Itsy-Bitsy Wind Turbines For Charging Your Phone

But does it pose a threat to some endangered gnat species? That was my first question about the micro-turbine wind power phone charger scheme out of the University of Texas-Arlington. But then I realized it isn’t a joke, or a hoax.

Which isn’t to say it’s coming soon to a gadget store near you, but researchers Smitha Rao and J.-C. Chiao are serious about their super-tiny wind turbines, made of an especially durable nickel alloy, so small a single grain of rice could hold ten of them, so small they can be embedded by the hundreds in a sleeve for a cell phone. Power is then generated, their press release declares, “by waving the cell phone in air or holding it up to an open window on a windy day.” There’s video:

And, whoa, what’s this – for the second time in a month we have origami showing up in a renewable energy story?

Rao’s designs blend origami concepts into conventional wafer-scale semiconductor device layouts so complex 3-D moveable mechanical structures can be self-assembled from two-dimensional metal pieces utilizing planar multilayer electroplating techniques that have been optimized by WinMEMS Technologies Co., the Taiwanese fabrication foundry that took an initial interest in Rao’s work.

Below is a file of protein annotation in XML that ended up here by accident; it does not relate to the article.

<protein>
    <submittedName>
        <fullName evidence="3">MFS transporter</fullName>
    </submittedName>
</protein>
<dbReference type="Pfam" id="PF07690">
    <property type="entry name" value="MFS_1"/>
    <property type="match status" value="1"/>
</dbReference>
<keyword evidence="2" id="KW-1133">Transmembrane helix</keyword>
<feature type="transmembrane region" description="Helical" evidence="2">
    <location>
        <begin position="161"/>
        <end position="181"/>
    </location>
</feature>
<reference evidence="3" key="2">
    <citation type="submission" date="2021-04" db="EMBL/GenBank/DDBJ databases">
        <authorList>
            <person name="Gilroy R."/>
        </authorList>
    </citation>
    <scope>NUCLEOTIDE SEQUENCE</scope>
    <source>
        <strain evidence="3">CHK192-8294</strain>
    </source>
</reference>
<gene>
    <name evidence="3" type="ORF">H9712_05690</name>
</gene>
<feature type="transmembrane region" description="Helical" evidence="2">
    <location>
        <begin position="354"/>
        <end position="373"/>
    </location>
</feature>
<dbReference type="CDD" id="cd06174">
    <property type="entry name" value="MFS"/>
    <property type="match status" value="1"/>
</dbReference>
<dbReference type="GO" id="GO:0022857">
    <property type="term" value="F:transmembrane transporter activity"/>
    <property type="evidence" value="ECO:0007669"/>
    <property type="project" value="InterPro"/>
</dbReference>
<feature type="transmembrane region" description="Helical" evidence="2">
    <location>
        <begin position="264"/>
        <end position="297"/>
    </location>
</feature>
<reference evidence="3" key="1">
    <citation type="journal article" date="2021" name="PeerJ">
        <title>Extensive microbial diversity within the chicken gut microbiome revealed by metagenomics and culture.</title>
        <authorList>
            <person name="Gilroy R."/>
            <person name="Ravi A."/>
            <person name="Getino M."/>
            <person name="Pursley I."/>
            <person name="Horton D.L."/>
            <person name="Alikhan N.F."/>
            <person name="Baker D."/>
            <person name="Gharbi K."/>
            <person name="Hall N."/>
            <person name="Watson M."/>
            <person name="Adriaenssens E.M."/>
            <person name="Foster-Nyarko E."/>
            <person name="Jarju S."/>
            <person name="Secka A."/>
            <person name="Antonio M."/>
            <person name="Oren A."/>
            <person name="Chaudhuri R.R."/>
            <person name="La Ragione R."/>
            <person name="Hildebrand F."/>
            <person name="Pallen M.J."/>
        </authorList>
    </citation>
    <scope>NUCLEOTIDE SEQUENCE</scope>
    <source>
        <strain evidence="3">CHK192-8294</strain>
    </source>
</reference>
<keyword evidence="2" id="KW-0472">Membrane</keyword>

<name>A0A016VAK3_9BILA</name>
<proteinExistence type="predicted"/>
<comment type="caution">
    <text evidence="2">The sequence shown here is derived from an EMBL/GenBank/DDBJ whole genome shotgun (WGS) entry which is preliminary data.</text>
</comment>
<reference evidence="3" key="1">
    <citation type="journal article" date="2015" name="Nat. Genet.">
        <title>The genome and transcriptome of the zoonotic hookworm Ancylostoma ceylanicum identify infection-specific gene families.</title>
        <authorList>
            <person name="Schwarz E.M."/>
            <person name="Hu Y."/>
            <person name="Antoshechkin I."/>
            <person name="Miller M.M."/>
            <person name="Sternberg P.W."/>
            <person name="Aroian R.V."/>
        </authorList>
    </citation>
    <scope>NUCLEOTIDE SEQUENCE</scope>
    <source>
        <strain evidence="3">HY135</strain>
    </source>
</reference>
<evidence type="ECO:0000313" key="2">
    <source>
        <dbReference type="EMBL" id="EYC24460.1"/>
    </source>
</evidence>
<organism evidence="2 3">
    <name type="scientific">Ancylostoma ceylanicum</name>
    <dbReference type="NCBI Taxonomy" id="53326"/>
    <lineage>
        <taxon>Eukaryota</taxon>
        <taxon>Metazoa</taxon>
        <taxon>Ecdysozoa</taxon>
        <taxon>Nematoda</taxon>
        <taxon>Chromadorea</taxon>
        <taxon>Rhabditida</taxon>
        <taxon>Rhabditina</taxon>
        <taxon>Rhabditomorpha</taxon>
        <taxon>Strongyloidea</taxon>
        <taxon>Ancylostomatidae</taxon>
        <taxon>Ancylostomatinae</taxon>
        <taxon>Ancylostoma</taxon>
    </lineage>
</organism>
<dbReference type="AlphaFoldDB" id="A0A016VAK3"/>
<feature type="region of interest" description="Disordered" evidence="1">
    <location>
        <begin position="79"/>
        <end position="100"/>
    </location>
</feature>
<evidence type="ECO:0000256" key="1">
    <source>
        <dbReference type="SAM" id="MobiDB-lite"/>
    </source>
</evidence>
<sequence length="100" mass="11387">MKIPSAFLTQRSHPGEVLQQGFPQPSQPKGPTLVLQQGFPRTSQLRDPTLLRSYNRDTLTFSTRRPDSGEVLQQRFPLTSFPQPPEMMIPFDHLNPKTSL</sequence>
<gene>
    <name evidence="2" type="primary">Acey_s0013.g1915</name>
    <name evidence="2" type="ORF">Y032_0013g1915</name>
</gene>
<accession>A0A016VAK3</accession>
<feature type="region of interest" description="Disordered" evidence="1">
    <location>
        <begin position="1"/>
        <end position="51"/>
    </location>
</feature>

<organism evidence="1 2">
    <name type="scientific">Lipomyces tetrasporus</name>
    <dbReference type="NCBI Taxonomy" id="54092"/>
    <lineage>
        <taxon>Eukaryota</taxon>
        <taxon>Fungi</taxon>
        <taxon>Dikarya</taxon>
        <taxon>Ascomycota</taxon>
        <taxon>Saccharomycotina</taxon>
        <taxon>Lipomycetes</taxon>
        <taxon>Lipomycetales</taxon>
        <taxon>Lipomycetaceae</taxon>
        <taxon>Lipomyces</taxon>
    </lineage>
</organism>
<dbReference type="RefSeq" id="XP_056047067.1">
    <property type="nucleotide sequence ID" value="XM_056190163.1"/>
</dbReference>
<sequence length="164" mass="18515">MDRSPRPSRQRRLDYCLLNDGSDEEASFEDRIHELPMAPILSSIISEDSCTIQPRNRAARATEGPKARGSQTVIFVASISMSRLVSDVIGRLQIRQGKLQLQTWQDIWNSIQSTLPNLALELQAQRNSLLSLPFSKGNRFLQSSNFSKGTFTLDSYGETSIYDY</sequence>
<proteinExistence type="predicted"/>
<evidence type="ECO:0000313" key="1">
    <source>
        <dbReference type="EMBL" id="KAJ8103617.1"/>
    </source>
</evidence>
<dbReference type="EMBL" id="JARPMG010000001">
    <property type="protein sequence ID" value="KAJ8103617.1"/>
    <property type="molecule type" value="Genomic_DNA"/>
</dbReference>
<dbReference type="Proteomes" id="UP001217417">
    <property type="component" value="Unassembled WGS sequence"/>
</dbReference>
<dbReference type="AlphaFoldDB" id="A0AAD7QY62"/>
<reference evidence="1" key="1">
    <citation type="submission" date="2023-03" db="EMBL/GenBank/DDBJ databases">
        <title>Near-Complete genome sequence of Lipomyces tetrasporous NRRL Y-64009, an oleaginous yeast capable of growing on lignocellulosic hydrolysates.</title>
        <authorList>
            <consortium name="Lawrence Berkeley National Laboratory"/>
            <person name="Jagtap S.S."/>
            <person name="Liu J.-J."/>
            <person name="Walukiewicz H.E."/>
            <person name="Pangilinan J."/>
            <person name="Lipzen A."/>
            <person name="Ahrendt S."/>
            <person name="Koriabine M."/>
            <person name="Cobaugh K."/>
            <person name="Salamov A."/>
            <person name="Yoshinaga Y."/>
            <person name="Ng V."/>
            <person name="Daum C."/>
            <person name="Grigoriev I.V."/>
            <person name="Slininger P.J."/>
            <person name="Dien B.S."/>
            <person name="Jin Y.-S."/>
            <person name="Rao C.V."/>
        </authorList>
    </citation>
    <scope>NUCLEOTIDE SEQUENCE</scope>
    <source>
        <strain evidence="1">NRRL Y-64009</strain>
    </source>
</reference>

So what are the chances of this crazy technology actually coming to to fruition? Small, one would imagine – small, get it? – but according to UTA, “an agreement has been established for UT Arlington to hold the intellectual properties while WinMEMS explores the commercialization opportunities.”

The researchers say that one thing they have going for them is that the micro-windmills could be made in batch processes. “The fabrication cost of making one device is the same as making hundreds or thousands on a single wafer, which enables for mass production of very inexpensive systems,” they say.

The cell charger idea is just one possible use being floated. “Chiao said because of the small sizes, flat panels with thousand of windmills could be made and mounted on the walls of houses or building to harvest energy for lighting, security or environmental sensing and wireless communication.”

 

Pete Danko is a writer and editor based in Portland, Oregon. His work has appeared in Breaking Energy, National Geographic's Energy Blog, The New York Times, San Francisco Chronicle and elsewhere.